“I think that the sustainability of this plan is especially important and that it ramps up and continues to ramp up,” she said. “But doubling this, basically a week from now or two weeks from now, I just think that is a lot to adjust to.”
“ … We’ve looked at all the other schools around us that are in an adaptive pause because they went too fast. Granted, we have the saliva test, but even that, to double our testing in a week or two, that is going to be a lot to get used to.”
Several board members believe that the new Track E plan is a compromise that will allow the district to maintain a path to 50 percent learning at the end of next month.
Board member Brad McLane described the recommendation as a “measured, rationale and thoughtful approach.”
Jean Hahn, who is the board’s liaison to the district’s Reopening Advisory Board, said she believes the best outcomes are born from the tension of differing viewpoints, also saying the expanded Track E approach is a type of compromise.
“At the end of the day, addressing those concerns as a compromise is really going to be the best way to meet the needs of our students,” she said, “and not rushing them in so we get those numbers in because being physically in the building isn’t what it’s all about. It’s being in the building, particularly for these struggling students, and making connections with the caring committed adults that are here to help them. They need to be able to feel like they can do that and do that well.”
Board considers mandating screening program
After the learning plan vote, the board revisited the potential of requiring participation in the district’s saliva-based screening program for all students who want to learn on campus.
All seven members of the board last week showed support for doing so and that support carried over to the Dec. 1 meeting.
District administrators said they need to fine tune more details before going forward with mandating participation for staff members. The board expressed more hesitation in making the process mandatory for staffers.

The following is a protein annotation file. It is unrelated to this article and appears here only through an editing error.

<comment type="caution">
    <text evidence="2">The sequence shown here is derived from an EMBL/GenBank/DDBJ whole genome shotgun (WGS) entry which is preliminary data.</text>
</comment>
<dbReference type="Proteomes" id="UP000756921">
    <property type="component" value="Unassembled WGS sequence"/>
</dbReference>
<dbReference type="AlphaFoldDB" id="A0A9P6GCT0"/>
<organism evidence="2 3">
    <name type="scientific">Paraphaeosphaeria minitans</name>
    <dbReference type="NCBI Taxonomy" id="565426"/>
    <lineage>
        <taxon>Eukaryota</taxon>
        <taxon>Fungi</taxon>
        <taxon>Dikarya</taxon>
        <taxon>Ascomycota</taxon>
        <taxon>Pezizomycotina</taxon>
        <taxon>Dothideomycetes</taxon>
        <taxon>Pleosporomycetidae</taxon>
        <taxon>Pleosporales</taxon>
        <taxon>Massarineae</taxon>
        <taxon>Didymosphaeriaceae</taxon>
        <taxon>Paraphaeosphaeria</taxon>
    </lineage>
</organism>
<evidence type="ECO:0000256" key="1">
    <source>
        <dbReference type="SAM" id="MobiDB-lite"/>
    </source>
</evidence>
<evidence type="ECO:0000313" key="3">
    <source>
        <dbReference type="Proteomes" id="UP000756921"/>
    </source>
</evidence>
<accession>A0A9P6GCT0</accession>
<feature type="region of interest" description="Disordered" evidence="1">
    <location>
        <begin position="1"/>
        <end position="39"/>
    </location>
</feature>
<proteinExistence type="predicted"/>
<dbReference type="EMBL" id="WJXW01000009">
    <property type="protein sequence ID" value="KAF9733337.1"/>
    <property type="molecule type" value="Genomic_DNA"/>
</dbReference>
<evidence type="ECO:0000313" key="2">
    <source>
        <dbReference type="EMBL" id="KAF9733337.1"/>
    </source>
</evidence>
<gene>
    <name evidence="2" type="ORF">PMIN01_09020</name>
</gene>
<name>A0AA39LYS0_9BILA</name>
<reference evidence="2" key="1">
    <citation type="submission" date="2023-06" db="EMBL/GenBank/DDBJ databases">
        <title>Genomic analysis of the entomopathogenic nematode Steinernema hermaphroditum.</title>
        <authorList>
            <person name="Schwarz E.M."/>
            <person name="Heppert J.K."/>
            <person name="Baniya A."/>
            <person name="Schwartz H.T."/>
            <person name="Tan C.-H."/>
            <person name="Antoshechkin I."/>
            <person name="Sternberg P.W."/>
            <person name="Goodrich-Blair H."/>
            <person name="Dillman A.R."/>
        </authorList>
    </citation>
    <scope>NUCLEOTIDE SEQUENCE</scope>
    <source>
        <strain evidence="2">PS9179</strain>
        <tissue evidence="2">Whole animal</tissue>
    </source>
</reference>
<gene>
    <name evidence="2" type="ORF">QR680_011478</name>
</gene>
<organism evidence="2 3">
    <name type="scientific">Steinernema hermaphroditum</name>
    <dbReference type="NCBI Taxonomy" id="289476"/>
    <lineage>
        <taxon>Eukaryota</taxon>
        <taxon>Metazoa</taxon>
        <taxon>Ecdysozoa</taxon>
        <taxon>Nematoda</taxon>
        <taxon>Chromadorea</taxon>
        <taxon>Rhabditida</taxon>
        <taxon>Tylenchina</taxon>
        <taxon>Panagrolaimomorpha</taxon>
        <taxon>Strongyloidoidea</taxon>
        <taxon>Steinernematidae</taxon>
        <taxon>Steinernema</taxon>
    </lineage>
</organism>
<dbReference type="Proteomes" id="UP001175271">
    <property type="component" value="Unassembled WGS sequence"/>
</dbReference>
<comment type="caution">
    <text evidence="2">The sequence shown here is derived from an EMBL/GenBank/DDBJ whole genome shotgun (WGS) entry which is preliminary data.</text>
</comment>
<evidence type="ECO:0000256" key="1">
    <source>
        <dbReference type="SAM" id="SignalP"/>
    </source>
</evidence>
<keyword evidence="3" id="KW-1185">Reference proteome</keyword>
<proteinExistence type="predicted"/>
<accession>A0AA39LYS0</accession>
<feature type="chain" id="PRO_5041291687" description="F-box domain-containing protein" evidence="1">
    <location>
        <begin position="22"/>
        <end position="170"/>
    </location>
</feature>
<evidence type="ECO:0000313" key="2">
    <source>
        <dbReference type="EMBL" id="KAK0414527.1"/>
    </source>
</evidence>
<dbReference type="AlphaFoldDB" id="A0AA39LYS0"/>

Hearing from the community
The public-comment portion of the meeting concluded with 21 members of the public addressing the board.
Thirteen of those comments were geared toward increasing the district’s in-person learning model to 50 percent.
One of those 13 comments was a current New Trier senior who was brought to tears while addressing the board. She said she used to be so proud to be a Trevian but that it’s extremely difficult to feel that while learning remotely, adding she has lost part of her school spirit.
Several current New Trier educators also addressed the board, and multiple expressed the need for consistency for both students and teachers.
Alfred Estberg, an 30-year educator at the district, said teacher morale is crushed.
“We are vilified, we are told that we are lazy, told that we are replaceable and told that we are getting off easy,” he said. “Our morale is shot. After 30 years, I have never felt such a sense of defeat among faculty feeling beat down to a low far below a low to any moment before in my 30 years.”
The board’s next meeting is scheduled for 7 p.m. Monday, Dec. 14.
Martin Carlino is a co-founder and the senior editor who assigns and edits The Record stories, while also bylining articles every week. Martin is an experienced and award-winning education reporter who was the editor of The Northbrook Tower.